Transcript: David French On Religious Liberty, CRT, Grace
I finally get to meet the Christian conservative Tennessean who became a foe of the Trump right.
David is a political writer and former attorney who took on high-profile cases for religious liberty. He was also a major in the Army Reserve who served in Iraq, and before that he served as president of FIRE, the campus free-speech group. He now writes for The Dispatch and The Atlantic, and his latest book is Divided We Fall: America's Secession Threat and How to Restore Our Nation. In the summer of 2021 he wrote a wonderful review of my essay collection, Out On A Limb, but this is the first time we’ve spoken.
The episode aired on May 20, 2022 and you can listen to it here. Some money quotes from David:
“You can have fundamentalism within any religion, within any secular ideology. I grew up with the psychology of fundamentalism and it really prepared me for the extremism of now.”
“The people who are least engaged in politics are the most right about their opponents, because they get their knowledge of their political opponents from these antiquated things called friendships.”
“I always tried to separate person from position and love a person, even through differences of positions. I’m not always been great at it, but I’ve tried for that.”
“Christianity is always going to be countercultural. Even when there’s an established church, sometimes the authentic Christian faith is the most countercultural of all.”
Andrew: Hi there and welcome to another Dishcast. I'm refreshed. I disappeared for a weekend with Chris Bodenner — my Dish compadre — and a friend of ours. We went out to West Virginia to a little cabin in the woods and had a lovely break from everything and some mushrooms over a campfire, which was a pretty lovely thing to do on a beautiful spring day. There were chickens nearby, roosters and turkeys and all sorts of things. This is all a very roundabout way of saying that this week we have, finally, it seems, David French.
David French is the world-famous pioneer of what's called David Frenchism. I'm being silly, but he's a political writer. He's been coming into his own very much the last few years. Former attorney who took on high profile cases for religious freedom. He was a major in the army reserve who served in Iraq. Before that he served as president of FIRE, the campus free speech group. He left National Review after Trump was elected.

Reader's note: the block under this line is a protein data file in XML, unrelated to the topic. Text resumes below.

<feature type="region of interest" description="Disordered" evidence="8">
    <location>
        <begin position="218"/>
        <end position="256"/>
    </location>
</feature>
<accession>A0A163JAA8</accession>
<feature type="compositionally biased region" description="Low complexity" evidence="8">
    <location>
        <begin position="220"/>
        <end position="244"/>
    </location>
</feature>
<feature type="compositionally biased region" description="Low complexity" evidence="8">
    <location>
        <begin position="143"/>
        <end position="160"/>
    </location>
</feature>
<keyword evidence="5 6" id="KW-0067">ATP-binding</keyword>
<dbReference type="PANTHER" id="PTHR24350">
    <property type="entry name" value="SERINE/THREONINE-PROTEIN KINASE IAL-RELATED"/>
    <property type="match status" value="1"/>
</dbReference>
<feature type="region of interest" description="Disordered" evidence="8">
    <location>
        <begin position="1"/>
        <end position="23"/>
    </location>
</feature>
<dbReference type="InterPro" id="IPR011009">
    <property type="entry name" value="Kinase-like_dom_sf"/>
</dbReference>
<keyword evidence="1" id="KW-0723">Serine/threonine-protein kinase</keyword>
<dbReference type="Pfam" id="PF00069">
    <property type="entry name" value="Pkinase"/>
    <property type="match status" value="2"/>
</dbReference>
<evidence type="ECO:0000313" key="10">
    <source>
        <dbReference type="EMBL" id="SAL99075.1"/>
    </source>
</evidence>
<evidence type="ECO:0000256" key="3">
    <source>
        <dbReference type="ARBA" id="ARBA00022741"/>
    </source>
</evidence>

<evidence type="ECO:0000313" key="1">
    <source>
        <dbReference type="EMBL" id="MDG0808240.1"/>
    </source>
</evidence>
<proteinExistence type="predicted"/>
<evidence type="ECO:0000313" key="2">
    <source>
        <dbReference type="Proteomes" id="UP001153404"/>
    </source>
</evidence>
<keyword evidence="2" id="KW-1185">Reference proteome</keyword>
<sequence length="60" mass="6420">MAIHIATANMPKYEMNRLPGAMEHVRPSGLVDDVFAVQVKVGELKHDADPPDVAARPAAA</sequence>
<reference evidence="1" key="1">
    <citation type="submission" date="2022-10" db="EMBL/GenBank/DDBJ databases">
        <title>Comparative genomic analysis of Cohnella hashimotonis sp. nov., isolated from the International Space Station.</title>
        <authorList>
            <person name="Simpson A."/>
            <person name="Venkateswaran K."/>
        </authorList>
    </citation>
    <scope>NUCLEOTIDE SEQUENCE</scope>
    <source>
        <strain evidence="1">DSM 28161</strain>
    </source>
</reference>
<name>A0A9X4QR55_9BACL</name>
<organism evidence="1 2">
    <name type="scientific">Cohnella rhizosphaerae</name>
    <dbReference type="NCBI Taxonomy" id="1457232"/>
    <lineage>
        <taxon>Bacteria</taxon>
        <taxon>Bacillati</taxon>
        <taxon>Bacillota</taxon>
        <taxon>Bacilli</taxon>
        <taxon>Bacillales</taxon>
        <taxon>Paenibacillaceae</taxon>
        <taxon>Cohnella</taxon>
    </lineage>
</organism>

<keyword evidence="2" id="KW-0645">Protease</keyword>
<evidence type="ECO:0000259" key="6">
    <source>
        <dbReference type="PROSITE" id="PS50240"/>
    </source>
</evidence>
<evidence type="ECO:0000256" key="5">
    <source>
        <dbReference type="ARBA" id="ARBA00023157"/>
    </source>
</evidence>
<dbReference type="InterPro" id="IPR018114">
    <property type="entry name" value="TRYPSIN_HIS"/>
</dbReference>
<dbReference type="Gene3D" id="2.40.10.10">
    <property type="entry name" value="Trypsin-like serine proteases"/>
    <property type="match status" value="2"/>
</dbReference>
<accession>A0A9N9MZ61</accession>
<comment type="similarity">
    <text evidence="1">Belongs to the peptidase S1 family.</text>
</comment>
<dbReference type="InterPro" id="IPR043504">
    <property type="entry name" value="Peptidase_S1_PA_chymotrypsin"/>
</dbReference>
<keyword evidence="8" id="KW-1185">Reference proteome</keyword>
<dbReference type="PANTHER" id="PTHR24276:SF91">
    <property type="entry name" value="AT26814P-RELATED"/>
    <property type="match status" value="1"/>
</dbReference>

He now writes for The Dispatch, one of our fellow Substack orgs, cabals, and The Atlantic, not one of our Substack cabals. His latest book is Divided We Fall: America's Secession Threat and How to Restore Our Nation. David, thank you so much for coming. I've wanted to talk to you forever. We have never actually interacted. If you are online, one would assume we had, but we haven't.
Andrew: Who interacts anyway anymore? I've never had a political social life in Washington. Have you?
Andrew: I mean, is your friendship circles around the conservative movement?
David: Well, first thanks so much for having me, because this is a real honor and a real treat. I've been wanting to have a conversation with you for a long time. And no, I live in Tennessee — I was telling somebody the other day that aside from when I chaperone my kid's eighth grade trips to DC, I don't think I've spent more than two consecutive nights in DC.
David: Ever. I'm friends with my colleagues, of course, but my core friendships are all right around me here in Tennessee, or folks I met in school who are around the country. Yeah, it's funny because I'm constantly accused of wanting to be at those Beltway cocktail parties that everybody talks about all the time.
Andrew: Oh, yes. These cocktail parties that are happening by the hour in Georgetown, which we all want to go to. I mean, there's several premises in there that are completely false, obviously. Yes, as everyone knows, I only have my opinions because I want to get invited to these cocktail parties every day of my life. The fact that I actually would rather stick needles in my eyeballs than go to any of those cocktail parties is neither here nor there.
Don't you think that being somewhere — I don't want to say real, but somewhere outside this little bubble — is actually incredibly important psychologically? Especially in this period of ideological ferment, because it's so easy to want to be socially accepted and for that to drive your views? How would you respond to that?
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